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A Strategic Alliance is a relationship between two or more parties to pursue a set of agreed upon goals or to meet a critical business need while remaining independent organizations. This form of cooperation lies between M&A and organic growth. Partners may provide the strategic alliance with resources such as products, distribution channels, manufacturing capability, project funding, capital equipment, knowledge, expertise, or intellectual property. The alliance is a cooperation or collaboration which aims for a synergy where each partner hopes that the benefits from the alliance will be greater than those from individual efforts. The alliance often involves technology transfer (access to knowledge and expertise), economic specialization, shared expenses and shared risk. Contents[hide] * 1 Types of strategic alliances * 2 Stages of Alliance Formation * 3 External links * 4 Footnotes
|  Types of strategic alliances
Various terms have been used to describe forms of strategic partnering. These include ‘international coalitions’ (Porter and Fuller, 1986), ‘strategic networks’ (Jarillo, 1988) and, most commonly, ‘strategic alliances’. Definitions are equally varied. An alliance may be seen as the ‘joining of forces and resources, for a specified or indefinite period, to achieve a common objective’. There are seven general areas in which profit can be made from building alliances.  Stages of Alliance Formation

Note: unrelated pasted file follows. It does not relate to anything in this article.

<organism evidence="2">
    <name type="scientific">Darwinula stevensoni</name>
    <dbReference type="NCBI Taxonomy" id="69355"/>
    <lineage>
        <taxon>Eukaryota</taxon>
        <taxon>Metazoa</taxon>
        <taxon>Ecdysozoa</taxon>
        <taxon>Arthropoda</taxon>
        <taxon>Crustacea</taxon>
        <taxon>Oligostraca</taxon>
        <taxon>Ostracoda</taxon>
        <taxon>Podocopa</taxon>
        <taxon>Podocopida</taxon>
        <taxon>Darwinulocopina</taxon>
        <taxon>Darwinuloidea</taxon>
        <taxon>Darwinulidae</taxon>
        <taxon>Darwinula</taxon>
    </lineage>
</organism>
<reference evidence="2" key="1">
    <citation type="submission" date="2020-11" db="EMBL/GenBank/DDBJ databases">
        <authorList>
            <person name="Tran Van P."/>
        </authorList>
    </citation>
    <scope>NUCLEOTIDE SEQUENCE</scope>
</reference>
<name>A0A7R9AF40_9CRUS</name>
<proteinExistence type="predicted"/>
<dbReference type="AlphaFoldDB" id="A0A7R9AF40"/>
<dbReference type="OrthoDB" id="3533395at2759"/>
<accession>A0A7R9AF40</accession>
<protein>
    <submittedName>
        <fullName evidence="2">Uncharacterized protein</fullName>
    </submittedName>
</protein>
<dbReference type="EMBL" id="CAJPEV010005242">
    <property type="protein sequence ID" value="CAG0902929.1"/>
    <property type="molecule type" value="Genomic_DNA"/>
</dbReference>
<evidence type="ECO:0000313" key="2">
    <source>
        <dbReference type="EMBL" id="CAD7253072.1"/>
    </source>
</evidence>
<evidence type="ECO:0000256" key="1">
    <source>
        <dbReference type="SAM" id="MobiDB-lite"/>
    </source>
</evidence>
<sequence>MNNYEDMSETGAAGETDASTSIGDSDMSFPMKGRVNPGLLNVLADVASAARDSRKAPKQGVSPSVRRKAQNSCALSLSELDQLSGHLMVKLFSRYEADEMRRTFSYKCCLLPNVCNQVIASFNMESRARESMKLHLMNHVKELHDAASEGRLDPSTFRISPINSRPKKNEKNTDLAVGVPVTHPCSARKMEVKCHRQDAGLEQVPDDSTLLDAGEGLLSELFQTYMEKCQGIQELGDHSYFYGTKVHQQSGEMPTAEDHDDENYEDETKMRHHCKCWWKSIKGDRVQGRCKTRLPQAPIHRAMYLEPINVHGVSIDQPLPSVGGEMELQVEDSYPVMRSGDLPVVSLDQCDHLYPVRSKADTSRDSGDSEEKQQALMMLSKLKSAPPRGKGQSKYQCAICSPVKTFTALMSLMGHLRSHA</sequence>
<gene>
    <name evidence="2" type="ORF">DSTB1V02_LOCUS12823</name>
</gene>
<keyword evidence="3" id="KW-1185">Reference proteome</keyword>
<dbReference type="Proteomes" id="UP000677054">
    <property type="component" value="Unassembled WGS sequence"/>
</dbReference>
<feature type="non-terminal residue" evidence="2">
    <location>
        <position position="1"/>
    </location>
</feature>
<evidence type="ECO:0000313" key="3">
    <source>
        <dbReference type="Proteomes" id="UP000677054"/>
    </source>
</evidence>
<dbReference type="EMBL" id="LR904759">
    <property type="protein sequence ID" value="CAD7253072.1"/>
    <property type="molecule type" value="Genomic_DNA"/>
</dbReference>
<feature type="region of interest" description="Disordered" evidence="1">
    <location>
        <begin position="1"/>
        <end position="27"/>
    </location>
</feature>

A typical strategic alliance formation process involves these steps: * Strategy Development: Strategy development involves studying the alliance’s feasibility, objectives and rationale, focusing on the major issues and challenges and development of resource strategies for production, technology, and people. It requires aligning alliance objectives with the overall corporate strategy. * Partner Assessment: Partner assessment involves...
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